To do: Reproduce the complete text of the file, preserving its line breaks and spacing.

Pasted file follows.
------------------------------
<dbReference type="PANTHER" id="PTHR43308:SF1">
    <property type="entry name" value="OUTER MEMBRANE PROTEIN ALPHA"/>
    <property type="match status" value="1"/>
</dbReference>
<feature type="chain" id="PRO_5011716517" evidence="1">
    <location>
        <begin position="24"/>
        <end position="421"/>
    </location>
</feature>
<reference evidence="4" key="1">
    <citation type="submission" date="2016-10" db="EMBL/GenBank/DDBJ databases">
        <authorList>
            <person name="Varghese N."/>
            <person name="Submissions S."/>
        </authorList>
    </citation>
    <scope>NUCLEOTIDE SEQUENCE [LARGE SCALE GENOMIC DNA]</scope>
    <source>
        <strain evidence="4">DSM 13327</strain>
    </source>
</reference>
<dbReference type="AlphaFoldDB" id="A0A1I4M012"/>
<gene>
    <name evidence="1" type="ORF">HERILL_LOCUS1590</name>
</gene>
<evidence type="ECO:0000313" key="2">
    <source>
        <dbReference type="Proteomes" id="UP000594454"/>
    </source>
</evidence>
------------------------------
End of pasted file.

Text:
<dbReference type="PANTHER" id="PTHR43308:SF1">
    <property type="entry name" value="OUTER MEMBRANE PROTEIN ALPHA"/>
    <property type="match status" value="1"/>
</dbReference>
<feature type="chain" id="PRO_5011716517" evidence="1">
    <location>
        <begin position="24"/>
        <end position="421"/>
    </location>
</feature>
<reference evidence="4" key="1">
    <citation type="submission" date="2016-10" db="EMBL/GenBank/DDBJ databases">
        <authorList>
            <person name="Varghese N."/>
            <person name="Submissions S."/>
        </authorList>
    </citation>
    <scope>NUCLEOTIDE SEQUENCE [LARGE SCALE GENOMIC DNA]</scope>
    <source>
        <strain evidence="4">DSM 13327</strain>
    </source>
</reference>
<dbReference type="AlphaFoldDB" id="A0A1I4M012"/>
<gene>
    <name evidence="1" type="ORF">HERILL_LOCUS1590</name>
</gene>
<evidence type="ECO:0000313" key="2">
    <source>
        <dbReference type="Proteomes" id="UP000594454"/>
    </source>
</evidence>